We are joined by, Dr Tomas Chamorro-Premuzic currently the Chief Talent Scientist at Manpower Group, co-founder of Deeper Signals and Metaprofiling, and Professor of Business Psychology at University College London and Columbia University. He’s written over 150 scientific papers and 10 books on the psychology of talent, leadership, innovation, and ai, including his new book, iHuman AI Automation, and the Quest to reclaim what makes us unique.
The globe is bringing so many questions to the table about how society’s going to function moving forward, and how AI will play a huge part in that for better or for worse. The main question seems to be should we be afraid of AI or does AI come in peace?
AI is a prediction machine that identifies hidden patterns in large datasets and continuously improves itself. AI is commonly experienced through recommendation algorithms in everyday life, such as music streaming services and social media platforms. We explore why some people, including older workers, may fear AI and that concerns are often fuelled by sensationalist media stories and depictions of AI in popular culture. However, Dr Tomas emphasises that humans are still in control and most AI applications aim to simplify tasks and free up time for more creative pursuits. Tomas shares advice on how to stay informed about AI developments and how AI platforms like GPT can provide valuable insights.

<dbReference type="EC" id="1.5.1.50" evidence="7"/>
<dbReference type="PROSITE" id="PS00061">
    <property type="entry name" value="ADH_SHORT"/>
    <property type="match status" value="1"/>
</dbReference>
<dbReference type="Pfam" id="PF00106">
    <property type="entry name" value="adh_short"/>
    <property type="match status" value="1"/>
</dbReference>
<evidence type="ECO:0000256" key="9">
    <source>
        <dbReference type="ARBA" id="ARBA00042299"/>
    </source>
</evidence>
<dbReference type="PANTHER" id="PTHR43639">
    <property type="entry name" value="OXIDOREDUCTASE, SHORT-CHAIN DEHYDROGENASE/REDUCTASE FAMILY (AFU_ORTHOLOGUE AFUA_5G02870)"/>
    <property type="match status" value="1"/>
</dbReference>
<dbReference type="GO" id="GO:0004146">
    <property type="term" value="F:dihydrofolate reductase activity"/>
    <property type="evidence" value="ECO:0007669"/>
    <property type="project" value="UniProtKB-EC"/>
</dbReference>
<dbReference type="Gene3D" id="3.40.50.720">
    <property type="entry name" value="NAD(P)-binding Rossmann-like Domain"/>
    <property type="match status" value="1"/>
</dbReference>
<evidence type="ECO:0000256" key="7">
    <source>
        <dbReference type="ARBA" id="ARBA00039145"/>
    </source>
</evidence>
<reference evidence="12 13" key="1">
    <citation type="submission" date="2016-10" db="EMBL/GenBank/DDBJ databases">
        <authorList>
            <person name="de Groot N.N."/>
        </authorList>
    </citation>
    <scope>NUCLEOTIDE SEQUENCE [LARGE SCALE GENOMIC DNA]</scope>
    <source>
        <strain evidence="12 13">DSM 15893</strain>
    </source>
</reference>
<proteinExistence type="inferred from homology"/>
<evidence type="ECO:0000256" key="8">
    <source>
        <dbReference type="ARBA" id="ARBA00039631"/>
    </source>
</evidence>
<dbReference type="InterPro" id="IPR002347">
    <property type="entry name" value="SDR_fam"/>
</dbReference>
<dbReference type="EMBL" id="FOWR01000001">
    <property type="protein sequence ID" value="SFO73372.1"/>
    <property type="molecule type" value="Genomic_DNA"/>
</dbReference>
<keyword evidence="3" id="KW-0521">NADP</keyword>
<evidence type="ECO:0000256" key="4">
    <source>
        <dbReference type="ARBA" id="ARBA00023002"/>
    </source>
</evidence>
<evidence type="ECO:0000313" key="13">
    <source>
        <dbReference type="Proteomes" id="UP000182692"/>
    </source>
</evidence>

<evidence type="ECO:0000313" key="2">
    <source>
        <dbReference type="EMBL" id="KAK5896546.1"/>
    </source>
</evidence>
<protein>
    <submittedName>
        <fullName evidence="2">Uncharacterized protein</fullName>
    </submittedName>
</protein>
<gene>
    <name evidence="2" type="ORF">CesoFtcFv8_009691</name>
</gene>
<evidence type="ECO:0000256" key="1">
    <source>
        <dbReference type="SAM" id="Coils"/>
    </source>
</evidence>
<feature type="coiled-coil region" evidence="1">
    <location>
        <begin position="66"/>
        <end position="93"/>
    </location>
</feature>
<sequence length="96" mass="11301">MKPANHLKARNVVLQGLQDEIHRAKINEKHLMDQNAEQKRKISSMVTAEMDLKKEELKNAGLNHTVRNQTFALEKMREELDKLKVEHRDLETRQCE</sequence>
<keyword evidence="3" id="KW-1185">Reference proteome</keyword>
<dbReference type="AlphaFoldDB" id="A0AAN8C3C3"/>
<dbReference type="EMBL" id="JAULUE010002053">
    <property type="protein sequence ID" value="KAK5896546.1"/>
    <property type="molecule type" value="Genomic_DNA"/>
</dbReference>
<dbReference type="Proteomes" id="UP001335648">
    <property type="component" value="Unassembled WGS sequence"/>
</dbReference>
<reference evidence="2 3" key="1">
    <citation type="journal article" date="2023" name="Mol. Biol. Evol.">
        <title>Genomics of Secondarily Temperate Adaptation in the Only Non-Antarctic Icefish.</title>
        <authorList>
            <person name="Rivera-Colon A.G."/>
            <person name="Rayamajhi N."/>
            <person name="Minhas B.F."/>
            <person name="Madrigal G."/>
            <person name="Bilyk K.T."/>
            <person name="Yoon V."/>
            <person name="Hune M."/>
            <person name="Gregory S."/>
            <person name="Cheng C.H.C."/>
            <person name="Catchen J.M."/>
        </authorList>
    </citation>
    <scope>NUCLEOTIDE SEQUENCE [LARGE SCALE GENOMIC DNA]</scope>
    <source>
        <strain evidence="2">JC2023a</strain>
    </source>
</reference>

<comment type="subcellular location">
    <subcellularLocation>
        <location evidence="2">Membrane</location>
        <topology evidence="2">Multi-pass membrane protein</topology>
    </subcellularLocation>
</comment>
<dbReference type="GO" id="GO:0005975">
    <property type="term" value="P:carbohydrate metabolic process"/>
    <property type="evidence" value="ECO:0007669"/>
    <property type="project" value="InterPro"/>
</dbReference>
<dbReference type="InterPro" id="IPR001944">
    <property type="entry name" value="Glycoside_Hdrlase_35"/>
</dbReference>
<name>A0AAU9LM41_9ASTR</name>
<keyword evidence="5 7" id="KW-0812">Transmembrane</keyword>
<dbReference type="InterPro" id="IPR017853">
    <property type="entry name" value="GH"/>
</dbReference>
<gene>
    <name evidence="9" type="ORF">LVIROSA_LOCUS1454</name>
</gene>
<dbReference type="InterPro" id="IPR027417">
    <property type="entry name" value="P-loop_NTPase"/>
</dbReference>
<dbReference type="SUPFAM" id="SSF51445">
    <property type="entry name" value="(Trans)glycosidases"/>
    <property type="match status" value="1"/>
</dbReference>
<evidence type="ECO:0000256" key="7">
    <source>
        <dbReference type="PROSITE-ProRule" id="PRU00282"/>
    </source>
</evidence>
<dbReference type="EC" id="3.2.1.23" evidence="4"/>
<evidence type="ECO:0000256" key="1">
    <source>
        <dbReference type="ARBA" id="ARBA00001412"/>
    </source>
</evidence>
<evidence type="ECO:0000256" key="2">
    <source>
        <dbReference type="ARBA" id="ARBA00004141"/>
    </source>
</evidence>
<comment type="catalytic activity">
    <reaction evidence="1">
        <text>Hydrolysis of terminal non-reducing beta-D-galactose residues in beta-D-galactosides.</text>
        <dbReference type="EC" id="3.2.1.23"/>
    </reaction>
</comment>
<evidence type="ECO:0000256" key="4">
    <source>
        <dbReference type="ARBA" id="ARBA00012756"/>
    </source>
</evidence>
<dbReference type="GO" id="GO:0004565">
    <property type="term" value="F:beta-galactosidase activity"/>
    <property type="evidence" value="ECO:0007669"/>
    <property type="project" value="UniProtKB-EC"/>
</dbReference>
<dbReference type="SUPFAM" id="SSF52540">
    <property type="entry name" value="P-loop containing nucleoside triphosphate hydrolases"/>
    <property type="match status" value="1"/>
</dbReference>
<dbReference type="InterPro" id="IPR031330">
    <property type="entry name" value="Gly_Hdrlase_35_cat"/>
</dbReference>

In our conversation we delve into the potential of AI in talent acquisition and HR. Tomas highlights the opportunity to leverage AI for increased fairness and meritocracy in organisations. AI can help identify and close the gap between individual performance and career success. However, Tomas acknowledges that biases can still exist in AI systems and emphasises the importance of striving for improvement rather than perfection. Regarding future skills, Tomas suggests focusing on human traits that AI is less likely to master, such as empathy, kindness, self-awareness, critical thinking, and deep curiosity. These skills will be in demand as humans continue to interact with AI in the workplace. He also encourages organisations to think differently about diversity, including neurodiverse talent, to maximize the benefits of AI.